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Cellular and Molecular Life Sciences

, Volume 74, Issue 9, pp 1649–1657 | Cite as

Wnt signaling and cellular metabolism in osteoblasts

  • Courtney M. Karner
  • Fanxin LongEmail author
Review

Abstract

The adult human skeleton is a multifunctional organ undergoing continuous remodeling. Homeostasis of bone mass in a healthy adult requires an exquisite balance between bone resorption by osteoclasts and bone formation by osteoblasts; disturbance of such balance is the root cause for various bone disorders including osteoporosis. To develop effective and safe therapeutics to modulate bone formation, it is essential to elucidate the molecular mechanisms governing osteoblast differentiation and activity. Due to their specialized function in collagen synthesis and secretion, osteoblasts are expected to consume large amounts of nutrients. However, studies of bioenergetics and building blocks in osteoblasts have been lagging behind those of growth factors and transcription factors. Genetic studies in both humans and mice over the past 15 years have established Wnt signaling as a critical mechanism for stimulating osteoblast differentiation and activity. Importantly, recent studies have uncovered that Wnt signaling directly reprograms cellular metabolism by stimulating aerobic glycolysis, glutamine catabolism as well as fatty acid oxidation in osteoblast-lineage cells. Such findings therefore reveal an important regulatory axis between bone anabolic signals and cellular bioenergetics. A comprehensive understanding of osteoblast metabolism and its regulation is likely to reveal molecular targets for novel bone therapies.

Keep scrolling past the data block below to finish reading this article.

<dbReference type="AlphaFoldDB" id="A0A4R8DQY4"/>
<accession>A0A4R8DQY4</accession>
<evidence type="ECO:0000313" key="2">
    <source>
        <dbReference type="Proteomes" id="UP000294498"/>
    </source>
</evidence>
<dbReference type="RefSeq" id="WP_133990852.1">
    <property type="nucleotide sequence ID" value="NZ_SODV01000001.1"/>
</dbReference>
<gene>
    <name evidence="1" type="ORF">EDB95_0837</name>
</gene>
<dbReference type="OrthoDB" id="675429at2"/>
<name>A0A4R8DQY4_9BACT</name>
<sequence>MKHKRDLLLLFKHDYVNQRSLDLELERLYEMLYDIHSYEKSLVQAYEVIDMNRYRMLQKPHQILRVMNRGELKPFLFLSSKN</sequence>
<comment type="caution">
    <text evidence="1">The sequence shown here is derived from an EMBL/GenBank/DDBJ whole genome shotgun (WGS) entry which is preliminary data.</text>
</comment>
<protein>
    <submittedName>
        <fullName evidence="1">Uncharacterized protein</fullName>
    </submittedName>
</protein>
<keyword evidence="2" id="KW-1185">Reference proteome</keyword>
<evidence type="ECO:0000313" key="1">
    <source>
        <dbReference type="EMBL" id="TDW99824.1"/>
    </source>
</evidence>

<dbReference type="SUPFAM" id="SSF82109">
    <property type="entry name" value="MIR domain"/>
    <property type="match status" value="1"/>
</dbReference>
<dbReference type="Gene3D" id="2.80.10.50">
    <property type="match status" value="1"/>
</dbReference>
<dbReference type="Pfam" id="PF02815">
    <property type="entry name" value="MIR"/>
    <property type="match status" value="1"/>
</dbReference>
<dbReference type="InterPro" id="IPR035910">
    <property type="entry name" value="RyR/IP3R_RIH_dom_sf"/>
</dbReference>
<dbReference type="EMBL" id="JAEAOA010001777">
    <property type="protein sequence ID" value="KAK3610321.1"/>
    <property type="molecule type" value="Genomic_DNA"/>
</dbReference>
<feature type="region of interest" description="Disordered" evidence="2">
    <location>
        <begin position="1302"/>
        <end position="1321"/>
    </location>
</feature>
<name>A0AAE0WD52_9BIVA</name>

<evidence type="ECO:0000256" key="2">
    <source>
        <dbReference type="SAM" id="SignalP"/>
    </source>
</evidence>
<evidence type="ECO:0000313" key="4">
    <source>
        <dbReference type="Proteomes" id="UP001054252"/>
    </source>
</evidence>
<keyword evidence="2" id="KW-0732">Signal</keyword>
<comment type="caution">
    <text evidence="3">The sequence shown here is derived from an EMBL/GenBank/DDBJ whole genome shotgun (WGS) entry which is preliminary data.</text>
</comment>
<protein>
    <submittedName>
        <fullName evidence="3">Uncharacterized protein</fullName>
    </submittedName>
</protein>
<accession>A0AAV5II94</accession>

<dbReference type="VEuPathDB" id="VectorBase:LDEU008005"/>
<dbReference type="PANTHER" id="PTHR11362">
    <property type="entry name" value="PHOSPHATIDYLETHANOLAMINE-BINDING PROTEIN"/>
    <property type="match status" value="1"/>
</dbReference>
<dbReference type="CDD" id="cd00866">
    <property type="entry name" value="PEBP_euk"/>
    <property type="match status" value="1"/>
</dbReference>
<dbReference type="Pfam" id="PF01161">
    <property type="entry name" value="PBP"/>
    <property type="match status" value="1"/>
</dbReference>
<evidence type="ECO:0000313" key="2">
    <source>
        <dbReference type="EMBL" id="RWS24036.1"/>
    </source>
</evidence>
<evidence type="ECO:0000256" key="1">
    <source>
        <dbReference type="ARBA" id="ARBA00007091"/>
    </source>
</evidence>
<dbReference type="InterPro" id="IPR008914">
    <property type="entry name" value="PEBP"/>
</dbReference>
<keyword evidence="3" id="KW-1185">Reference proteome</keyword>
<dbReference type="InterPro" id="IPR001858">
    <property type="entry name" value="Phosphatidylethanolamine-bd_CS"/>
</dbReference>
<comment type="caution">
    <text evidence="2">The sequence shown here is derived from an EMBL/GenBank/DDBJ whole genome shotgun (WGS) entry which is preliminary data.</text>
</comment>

Keywords

Wnt Metabolism mTORC1 mTORC2 Glucose Glutamine Fatty acids Osteoblast Bone 

Notes

Acknowledgements

Original work in the Long lab was supported by NIH grants R01 AR060456 (FL) and F32 AR060674 (CMK).

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Copyright information

© Springer International Publishing 2016

Authors and Affiliations

  1. 1.Department of Orthopaedic SurgeryWashington University School of MedicineSt. LouisUSA
  2. 2.Department of Orthopaedic Surgery, Duke Orthopaedic, Cellular, Developmental and Genome LaboratoriesDuke University School of MedicineDurhamUSA
  3. 3.Department of Cell BiologyDuke University School of MedicineDurhamUSA
  4. 4.Department of Developmental BiologyWashington University School of MedicineSt. LouisUSA

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